Ground Motion Selection for Performance-Based Engineering: Effect of Target Spectrum and Conditioning Period

  • Jack W. Baker
  • Ting Lin
  • Curt B. Haselton
Part of the Geotechnical, Geological and Earthquake Engineering book series (GGEE, volume 32)


This chapter presents a study of the impact of conditioning period on structural analysis results obtained from ground motions selected using the Conditional Spectrum concept. The Conditional Spectrum provides a quantitative means to model the distribution of response spectra associated with ground motions having a target spectral acceleration at a single conditioning period . One previously unresolved issue with this approach is how to condition this target spectrum for cases where the structure of interest is sensitive to excitation at multiple periods due to nonlinearity and multi-mode effects. To investigate the impact of conditioning period , we perform seismic hazard analysis, ground motion selection , and nonlinear dynamic structural analysis to develop a “risk-based” assessment of a 20-story concrete frame building. We perform this assessment using varying conditioning period s and find that the resulting structural reliabilities are comparable regardless of the conditioning period used for seismic hazard analysis and ground motion selection . This is true as long as a Conditional Spectrum (which carefully captures trends in means and variability of spectra) is used as the ground motion target, and as long as the analysis goal is a risk-based assessment that provides the annual rate of exceeding some structural limit state (as opposed to computing response conditioned on a specified ground motion intensity level). Theoretical arguments are provided to support these findings, and implications for performance-based earthquake engineering are discussed.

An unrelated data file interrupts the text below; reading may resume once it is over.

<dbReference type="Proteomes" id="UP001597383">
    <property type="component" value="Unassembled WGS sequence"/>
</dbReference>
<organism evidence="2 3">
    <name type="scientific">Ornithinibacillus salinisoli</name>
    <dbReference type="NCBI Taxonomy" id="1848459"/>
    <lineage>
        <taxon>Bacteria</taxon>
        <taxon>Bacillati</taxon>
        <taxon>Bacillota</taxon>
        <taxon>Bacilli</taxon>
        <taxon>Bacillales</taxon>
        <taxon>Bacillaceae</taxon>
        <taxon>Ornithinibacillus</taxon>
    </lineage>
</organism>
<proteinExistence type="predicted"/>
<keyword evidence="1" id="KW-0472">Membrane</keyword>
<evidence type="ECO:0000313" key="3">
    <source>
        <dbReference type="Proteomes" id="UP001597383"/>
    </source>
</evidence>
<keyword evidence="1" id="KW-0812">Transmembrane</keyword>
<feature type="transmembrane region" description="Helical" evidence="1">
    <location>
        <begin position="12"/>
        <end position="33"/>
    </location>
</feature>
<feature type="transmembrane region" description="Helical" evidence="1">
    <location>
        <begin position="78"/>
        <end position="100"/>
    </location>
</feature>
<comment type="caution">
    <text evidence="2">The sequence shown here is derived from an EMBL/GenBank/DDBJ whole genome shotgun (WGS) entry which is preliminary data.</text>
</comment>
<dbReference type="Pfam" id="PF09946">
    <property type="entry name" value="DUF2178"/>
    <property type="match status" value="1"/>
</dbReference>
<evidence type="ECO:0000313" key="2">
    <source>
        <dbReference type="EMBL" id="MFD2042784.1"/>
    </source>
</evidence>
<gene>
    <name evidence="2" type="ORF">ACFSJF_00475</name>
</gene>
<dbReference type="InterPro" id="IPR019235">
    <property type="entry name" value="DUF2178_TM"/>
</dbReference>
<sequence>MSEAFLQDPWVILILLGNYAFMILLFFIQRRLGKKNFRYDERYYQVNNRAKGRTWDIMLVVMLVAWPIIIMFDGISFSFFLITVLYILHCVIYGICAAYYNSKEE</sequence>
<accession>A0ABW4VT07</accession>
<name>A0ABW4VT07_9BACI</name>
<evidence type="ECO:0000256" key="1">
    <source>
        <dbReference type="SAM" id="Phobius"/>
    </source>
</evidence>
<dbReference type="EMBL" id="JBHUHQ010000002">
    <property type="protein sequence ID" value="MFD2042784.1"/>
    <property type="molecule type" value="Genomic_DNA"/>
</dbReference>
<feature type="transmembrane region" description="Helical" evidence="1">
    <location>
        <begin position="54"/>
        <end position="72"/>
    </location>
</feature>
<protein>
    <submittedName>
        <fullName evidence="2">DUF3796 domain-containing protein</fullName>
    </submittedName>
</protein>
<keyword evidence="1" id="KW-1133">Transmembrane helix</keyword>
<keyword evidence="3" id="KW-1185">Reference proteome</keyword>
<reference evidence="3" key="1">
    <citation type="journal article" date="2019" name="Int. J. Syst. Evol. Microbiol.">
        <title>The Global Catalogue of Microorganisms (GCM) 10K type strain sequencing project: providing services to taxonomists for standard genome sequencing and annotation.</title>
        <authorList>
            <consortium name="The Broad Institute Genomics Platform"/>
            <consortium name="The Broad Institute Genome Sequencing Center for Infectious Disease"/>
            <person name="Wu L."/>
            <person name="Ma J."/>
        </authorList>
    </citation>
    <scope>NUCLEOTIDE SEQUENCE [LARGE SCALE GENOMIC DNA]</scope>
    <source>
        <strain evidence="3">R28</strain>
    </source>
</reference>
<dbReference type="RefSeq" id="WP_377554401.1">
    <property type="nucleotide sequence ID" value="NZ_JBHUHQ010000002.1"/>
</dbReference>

Ground motion selection Seismic risk assessment Nonlinear analysis 



This work was supported in part by the NEHRP Consultants Joint Venture (a partnership of the Consortium of Universities for Research in Earthquake Engineering and Applied Technology Council), under Contract SB134107CQ0019, Earthquake Structural and Engineering Research, issued by the National Institute of Standards and Technology, for project ATC-82. Any opinions, findings and conclusions or recommendations expressed in this material are those of the authors and do not necessarily reflect those of the NEHRP Consultants Joint Venture. The authors also acknowledge the contributions of Jared DeBock and Fortunato Enriquez in conducting the structural analyses used in this study.


  1. Abrahamson NA, Yunatci AA (2010) Ground motion occurrence rates for scenario spectra. In: Fifth international conference on recent advances in geotechnical earthquake engineering and soil dynamics, San Diego, paper no. 3.18, 6pGoogle Scholar
  2. Applied Technology Council (2011) ATC-58, guidelines for seismic performance assessment of buildings, 75% draft. Applied Technology Council, Redwood City, 266pGoogle Scholar
  3. Baker JW (2011) Conditional mean spectrum: tool for ground motion selection. J Struct Eng 137(3):322–331CrossRefGoogle Scholar
  4. Baker JW, Cornell CA (2005a) A vector-valued ground motion intensity measure consisting of spectral acceleration and epsilon. Earthq Eng Struct Dyn 34(10):1193–1217CrossRefGoogle Scholar
  5. Baker JW, Cornell CA (2005b) Vector-valued ground motion intensity measures for probabilistic seismic demand analysis (Report no. 150). John A. Blume Earthquake Engineering Center, Stanford, 321pGoogle Scholar
  6. Baker JW, Cornell CA (2006) Spectral shape, epsilon and record selection. Earthq Eng Struct Dyn 35(9):1077–1095CrossRefGoogle Scholar
  7. Baker JW, Jayaram N (2008) Correlation of spectral acceleration values from NGA ground motion models. Earthq Spectra 24(1):299–317CrossRefGoogle Scholar